The British Youth Council (BYC) is an umbrella organisation made up of over 200 national and local youth organisations, which supports young people "to influence and inform decisions that affect their lives." Member organisations elect an annual board of young trustees (aged 16 to 25) which guide all policy and strategic decisions. BYC delivers campaigns such as Votes at 16, and participation programmes such the UK Youth Parliament and the international UK Young Ambassadors. BYC is a full member of the European Youth Forum and Commonwealth Youth Council.

Youth work

Is youth work a formally recognised profession?

In all of the UK, youth work is a formally recognised profession. Further, the Youth Work National Occupational Standards exist throughout the whole of the UK. They "have been written to enable the differences [between the four countries in their approach to youth work] to be accommodated."

In England, the National Youth Agency (NYA) is the national body for youth work and the Professional Statutory Regulatory Body. It sets a national framework for youth work and for youth work qualifications - distinguishing between Youth Support Workers and Professional Youth Workers.

In Scotland, YouthLink Scotland is the national agency for youth work, acting in a representative function for over 100 youth organisations, collaborating with the government on policy issues, and conducting research themselves. Together with the Scottish Government and Education Scotland, YouthLink Scotland developed the National Youth Work Strategy 2014-2019. The strategy provides a set of ambitions, including to "measure the impact of youth work" and to "put young people at the heart of policy". An interim report was published in 2017 to assess the progress of the strategy, and the updated National Youth Work Strategy 2020-2028 is awaiting publication by the Scottish government. The professional body responsible for youth workers is the Standards Council for Community Learning and Development for Scotland.

In Northern Ireland, youth work is covered by the Department of Education and the policy paper Priorities for Youth: Improving Young People's Lives through Youth Work (2013). A Regional Assessment of Need is published every three years, with the purpose of identifying "the key issues affecting young people in Northern Ireland [�] and to give an indication of where resources may be best focussed to meet their needs." A draft for the years 2020 to 2023 was released in 2019.

In Wales, the Youth Work Strategy for Wales (2019) is the main policy document regarding youth work. It provides an overview of the Welsh government's understanding of youth work and defines goals for the development of the sector. A separate implementation plan (2019) "sets out the governance and delivery arrangements for realising the commitments identified in the Youth Work Strategy for Wales 2019."

Budget & Spending

Does the national youth policy have a dedicated budget?

Since youth policies are cross-sectoral, as well as devolved to the national governments, a specific amount allocated to youth UK-wide cannot be identified. According to the World Bank, the United Kingdom spent 10.6% of its government expenditure and 5.5% of its GDP on education provision in 2020.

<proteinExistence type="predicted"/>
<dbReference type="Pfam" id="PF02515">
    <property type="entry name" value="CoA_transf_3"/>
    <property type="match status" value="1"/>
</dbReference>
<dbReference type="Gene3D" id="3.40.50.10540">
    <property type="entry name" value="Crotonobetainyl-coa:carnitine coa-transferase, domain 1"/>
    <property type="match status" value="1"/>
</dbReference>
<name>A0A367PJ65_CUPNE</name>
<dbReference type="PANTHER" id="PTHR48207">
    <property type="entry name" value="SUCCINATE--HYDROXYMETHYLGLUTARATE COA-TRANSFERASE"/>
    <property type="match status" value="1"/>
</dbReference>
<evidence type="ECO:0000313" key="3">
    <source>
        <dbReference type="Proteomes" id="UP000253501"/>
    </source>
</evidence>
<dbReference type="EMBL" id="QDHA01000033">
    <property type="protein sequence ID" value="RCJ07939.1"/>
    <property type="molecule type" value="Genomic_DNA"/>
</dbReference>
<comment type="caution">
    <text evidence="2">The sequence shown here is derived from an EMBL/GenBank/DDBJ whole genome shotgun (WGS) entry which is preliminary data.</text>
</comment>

Contextual Figures

Liberal Democracy Index
Youth Progress Index

Economic Indicators

GDP per capita
Human Development Index
Gini coefficient

Additional background

The UK left the EU on 31 January 2020 at 11pm. The transition period that was in place - during which nothing changed - ended on 31 December 2020.

The Office for Civil Society (OCS) has undergone several structural changes in the past years. Until 2016, it was part of the Cabinet Office; it then moved to the Department for Digital, Culture, Media & Sport under Prime Minister Theresa May. According to Civil Society News, "several sector leaders raised concerns that this could weaken the department's influence." In 2020, the government's annual Spending Review announced that "the government will achieve efficiencies in the Office for Civil Society by rationalising work to better deliver the government's priorities for the sector." According to Civil Society News, this also raised concerns among charity leaders. Kristiana Wrixon, head of policy at ACEVO, described the turn of events as "ominous." In 2021, the OCS changed its name to "Civil Society and Youth Directorate." There is no information available regarding the reasons for and implications of this change.

From a report published by UNISON in 2019:

"�the UK's youth services have come under repeated attack since 2010, and new research carried out by UNISON reveals the situation isn't improving. Between 2010 and 2016, an estimated �387 million was axed from youth services across the UK. By the end of the current financial year (2018/19), there will have been a further �13.3m cut, with the loss of nearly 900 youth workers, and the closure of 160 youth centres. This means that between 2010 and 2019, youth services will have suffered cuts of �400m. This is a colossal amount of money, and will have meant the loss of more than 4,500 youth work jobs and more than 760 youth centres since 2012."